There were also staff positions, including the S1 who was responsible for issuing orders, which were normally awards and promotions, then S2 through S4. ( I really don’t remember what the S2 and S3 did.) The S4 was the supply lead who kept track of equipment and ordered ribbons and ranks. For more information about JROTC organization, go here.

I was a dedicated participant, always showing up with my uniform spotless and my shoes and brass elements well shined. I moved up quickly, becoming squad leader within a couple of months and the platoon leader by my sophomore year. I was hoping to then become company commander, but actually went over to the staff as S1 for a year, then up to Company Commander of Bravo Company. By my senior year, I was Battalion Commander. About midway through the year I was moved on up into an advisory role to let my XO take a turn at Battalion Commander.

Probably the times that I remember most were my time as an S1 and time as a Battalion Commander. The S1 was in charge of “orders,” which for our battalion normally meant promotions and awards (ribbons). A good friend of mine, Alan, was the S4, who was in charge of supplies. Each week the two instructors would give us a list of cadets who had earned promotions or awards, I would type up the orders in the computer, print them out on a dot matrix printer, and then give a copy to the Alan. He would order them from somewhere, then they would show up about two days later.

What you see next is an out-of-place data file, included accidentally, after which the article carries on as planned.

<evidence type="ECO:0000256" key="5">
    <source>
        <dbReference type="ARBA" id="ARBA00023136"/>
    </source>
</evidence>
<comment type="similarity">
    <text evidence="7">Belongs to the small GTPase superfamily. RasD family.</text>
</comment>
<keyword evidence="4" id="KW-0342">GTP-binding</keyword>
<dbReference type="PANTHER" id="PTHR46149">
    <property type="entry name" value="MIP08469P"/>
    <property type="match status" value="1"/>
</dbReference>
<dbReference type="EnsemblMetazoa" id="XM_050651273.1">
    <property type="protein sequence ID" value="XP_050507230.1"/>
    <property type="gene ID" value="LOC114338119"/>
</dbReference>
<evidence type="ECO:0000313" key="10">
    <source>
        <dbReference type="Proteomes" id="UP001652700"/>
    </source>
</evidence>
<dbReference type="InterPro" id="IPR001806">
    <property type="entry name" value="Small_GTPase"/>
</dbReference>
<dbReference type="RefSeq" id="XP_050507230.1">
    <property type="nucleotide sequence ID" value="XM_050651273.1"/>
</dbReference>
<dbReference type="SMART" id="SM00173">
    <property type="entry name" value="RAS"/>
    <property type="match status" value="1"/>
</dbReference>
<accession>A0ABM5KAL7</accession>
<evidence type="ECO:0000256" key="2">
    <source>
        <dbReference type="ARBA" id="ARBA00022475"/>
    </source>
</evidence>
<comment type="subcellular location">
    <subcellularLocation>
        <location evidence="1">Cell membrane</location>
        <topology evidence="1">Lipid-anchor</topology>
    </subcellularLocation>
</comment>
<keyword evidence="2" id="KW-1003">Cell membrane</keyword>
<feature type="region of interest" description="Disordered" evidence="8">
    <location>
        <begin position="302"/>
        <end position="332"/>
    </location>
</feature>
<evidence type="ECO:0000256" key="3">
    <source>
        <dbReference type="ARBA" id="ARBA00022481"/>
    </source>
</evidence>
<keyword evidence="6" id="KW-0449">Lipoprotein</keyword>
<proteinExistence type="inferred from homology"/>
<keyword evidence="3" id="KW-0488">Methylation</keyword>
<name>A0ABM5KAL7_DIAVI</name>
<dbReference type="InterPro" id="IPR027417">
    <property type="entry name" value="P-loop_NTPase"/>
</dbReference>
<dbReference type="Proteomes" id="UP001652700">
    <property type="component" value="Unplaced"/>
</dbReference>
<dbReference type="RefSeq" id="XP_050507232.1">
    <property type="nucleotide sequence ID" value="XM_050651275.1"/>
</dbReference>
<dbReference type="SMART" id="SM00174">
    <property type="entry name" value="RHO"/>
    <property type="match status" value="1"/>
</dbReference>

Now, our formation day was Wednesday, meaning that we would need the awards and ranks by Tuesday afternoon at the latest. I knew that it took a couple of days to receive them, so the latest we could order them was Friday afternoon. I would prefer to send them out by Thursday afternoon or even Wednesday. Still, I would frequently get requests on Monday morning or something, which would put a lot of stress on me because I knew they wouldn’t arrive in time. I guess I hadn’t learned the expression yet that “Your poor planning is not my emergency.”

The summer before I became Battalion Commander, the retired colonel who was in charge of all of the JROTC programs for the city invited us to his place for a retreat. I remember that a big issue he mentioned was the forming of cliques, which he said hurt morale. Trying to do a good job, I spent that summer writing up policies. One of these was the avoidance of cliques.

I posted my policy on the bulletin board. Within a day, I heard complaints from some of the students. “What do you mean we can’t hang out with our friends? Anyone can join us.” I gave up on the policy within a week or so.

In the next entry, I’ll start telling about the special teams, starting with the Ranger Team.